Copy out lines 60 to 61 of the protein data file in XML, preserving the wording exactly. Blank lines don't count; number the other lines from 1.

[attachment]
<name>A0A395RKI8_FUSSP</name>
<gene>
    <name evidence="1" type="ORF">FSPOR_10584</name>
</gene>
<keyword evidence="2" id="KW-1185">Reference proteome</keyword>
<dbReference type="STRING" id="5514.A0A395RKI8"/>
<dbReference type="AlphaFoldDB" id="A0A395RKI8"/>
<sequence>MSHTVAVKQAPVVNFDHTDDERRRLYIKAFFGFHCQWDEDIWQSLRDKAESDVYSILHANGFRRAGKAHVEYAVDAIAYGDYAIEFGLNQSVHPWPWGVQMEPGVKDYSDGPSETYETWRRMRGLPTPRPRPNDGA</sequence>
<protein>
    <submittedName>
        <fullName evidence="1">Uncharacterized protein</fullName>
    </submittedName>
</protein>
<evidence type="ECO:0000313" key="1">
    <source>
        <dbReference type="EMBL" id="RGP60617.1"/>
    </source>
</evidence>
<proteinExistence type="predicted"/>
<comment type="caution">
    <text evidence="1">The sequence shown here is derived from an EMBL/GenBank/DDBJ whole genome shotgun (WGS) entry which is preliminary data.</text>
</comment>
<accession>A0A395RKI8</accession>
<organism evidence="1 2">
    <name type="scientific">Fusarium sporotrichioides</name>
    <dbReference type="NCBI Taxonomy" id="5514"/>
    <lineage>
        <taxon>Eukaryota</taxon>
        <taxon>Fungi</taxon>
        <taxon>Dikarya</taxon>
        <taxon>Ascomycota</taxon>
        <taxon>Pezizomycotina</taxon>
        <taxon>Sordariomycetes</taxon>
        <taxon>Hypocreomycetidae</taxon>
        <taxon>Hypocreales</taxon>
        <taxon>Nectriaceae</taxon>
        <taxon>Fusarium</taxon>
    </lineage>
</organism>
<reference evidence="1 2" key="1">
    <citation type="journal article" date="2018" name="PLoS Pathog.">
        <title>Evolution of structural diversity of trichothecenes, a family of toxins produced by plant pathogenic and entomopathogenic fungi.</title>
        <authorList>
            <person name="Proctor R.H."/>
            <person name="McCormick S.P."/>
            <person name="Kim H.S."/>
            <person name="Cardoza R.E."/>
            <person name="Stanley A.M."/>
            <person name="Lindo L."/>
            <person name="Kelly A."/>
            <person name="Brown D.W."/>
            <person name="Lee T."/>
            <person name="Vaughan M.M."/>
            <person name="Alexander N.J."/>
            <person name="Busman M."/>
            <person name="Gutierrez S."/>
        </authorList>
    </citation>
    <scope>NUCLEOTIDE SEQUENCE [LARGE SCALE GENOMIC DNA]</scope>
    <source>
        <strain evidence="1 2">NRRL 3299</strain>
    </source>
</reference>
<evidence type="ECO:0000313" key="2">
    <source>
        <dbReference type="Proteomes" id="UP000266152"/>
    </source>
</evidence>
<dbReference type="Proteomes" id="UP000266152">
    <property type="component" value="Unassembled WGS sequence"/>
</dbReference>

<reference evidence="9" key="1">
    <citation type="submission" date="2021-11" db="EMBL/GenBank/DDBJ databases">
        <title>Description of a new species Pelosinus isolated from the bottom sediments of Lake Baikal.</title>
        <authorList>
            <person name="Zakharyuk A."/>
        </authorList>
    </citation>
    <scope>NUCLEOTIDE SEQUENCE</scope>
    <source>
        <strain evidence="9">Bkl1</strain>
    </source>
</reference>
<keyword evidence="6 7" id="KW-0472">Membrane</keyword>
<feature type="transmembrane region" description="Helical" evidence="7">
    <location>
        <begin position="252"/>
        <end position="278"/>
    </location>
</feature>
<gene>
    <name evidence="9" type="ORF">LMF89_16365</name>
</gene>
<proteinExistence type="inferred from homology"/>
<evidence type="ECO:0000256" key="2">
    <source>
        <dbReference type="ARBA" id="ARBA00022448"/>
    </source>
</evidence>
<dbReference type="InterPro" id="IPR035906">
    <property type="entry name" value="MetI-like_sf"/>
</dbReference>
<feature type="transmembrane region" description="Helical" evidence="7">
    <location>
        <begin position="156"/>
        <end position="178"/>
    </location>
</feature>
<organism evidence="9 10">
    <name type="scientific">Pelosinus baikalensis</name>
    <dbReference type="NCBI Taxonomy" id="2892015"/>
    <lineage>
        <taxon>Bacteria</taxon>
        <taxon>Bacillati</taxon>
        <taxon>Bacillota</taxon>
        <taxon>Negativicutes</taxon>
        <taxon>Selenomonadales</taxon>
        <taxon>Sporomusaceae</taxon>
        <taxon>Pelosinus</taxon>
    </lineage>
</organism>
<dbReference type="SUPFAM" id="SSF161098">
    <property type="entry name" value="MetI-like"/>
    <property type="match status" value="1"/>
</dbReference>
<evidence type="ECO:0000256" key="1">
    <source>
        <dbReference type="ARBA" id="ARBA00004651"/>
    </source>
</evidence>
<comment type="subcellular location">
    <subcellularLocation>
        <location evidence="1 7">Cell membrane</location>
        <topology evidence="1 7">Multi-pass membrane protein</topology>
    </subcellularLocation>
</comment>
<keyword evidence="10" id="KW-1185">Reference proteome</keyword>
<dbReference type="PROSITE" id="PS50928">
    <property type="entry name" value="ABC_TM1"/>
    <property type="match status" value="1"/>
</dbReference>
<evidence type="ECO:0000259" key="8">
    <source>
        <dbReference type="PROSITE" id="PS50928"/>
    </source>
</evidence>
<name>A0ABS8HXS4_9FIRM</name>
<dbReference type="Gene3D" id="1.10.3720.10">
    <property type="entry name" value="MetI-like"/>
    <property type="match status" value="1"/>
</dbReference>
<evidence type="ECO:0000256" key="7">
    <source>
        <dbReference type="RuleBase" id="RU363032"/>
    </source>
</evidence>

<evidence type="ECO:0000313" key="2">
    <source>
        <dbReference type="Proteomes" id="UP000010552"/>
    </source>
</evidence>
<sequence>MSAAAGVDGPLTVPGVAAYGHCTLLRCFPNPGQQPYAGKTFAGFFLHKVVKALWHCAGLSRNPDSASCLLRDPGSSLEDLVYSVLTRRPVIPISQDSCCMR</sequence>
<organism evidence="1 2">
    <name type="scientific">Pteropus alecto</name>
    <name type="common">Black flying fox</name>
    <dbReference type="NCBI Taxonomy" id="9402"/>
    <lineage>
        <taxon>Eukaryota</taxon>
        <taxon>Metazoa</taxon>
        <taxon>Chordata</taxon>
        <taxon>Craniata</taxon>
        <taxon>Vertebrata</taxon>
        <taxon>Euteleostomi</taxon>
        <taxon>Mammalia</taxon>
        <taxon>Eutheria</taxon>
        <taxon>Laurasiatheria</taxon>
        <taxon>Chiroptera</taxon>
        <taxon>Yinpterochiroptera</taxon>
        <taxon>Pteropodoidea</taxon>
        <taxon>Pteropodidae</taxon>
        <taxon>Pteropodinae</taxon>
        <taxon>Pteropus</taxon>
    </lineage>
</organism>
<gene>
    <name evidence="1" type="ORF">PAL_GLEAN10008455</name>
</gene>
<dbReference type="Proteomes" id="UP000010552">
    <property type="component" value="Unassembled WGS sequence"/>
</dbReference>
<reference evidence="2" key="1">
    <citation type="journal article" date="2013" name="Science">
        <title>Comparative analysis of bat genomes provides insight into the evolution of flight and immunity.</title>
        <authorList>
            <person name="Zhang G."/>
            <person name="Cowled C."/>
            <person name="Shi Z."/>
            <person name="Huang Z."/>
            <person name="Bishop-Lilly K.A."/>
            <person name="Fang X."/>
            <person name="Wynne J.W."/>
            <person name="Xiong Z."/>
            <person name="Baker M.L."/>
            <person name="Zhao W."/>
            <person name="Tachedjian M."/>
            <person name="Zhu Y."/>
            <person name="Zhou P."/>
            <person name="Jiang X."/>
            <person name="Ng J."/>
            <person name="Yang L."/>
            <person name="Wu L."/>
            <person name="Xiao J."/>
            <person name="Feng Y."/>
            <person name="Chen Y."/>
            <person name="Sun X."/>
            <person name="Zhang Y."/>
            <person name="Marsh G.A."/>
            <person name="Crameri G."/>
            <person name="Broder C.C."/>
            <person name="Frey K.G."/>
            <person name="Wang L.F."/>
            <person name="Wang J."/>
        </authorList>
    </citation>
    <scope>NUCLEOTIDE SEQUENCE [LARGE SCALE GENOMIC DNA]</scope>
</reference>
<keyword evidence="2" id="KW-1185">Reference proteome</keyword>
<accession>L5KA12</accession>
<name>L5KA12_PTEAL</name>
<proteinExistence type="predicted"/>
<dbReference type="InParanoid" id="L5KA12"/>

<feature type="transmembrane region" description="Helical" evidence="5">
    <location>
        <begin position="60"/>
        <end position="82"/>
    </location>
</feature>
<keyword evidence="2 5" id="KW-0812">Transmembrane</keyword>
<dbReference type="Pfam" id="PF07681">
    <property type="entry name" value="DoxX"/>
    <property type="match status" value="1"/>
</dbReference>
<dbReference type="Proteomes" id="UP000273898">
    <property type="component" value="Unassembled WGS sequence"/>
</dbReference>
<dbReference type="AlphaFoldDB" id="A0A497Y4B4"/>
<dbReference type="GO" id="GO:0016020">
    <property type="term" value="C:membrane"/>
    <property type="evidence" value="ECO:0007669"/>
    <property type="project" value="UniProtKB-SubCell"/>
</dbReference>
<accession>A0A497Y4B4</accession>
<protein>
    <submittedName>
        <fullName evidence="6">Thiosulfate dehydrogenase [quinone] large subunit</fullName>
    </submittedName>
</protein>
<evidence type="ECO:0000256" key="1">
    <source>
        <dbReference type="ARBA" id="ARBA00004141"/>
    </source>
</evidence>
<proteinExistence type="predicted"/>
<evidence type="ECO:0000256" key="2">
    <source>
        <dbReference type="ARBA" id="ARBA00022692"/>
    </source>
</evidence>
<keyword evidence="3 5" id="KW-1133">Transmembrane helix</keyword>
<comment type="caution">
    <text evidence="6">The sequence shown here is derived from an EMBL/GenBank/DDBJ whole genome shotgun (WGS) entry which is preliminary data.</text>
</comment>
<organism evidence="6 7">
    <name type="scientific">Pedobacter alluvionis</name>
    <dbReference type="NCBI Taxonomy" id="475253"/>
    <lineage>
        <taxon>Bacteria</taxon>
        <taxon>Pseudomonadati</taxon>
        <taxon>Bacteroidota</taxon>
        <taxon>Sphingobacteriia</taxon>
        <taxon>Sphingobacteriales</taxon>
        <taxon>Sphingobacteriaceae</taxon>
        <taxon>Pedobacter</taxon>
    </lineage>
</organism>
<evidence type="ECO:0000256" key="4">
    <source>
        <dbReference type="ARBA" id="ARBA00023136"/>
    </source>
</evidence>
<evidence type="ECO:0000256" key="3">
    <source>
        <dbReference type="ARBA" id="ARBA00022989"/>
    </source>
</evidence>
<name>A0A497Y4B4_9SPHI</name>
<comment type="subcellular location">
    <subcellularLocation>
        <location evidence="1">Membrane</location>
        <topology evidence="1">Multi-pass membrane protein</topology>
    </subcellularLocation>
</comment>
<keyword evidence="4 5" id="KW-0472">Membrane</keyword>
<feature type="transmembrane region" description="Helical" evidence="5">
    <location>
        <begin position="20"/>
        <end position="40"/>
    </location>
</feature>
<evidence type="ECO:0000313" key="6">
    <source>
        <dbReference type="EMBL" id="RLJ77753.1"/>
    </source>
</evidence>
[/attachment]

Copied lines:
    <source>
        <strain evidence="1 2">NRRL 3299</strain>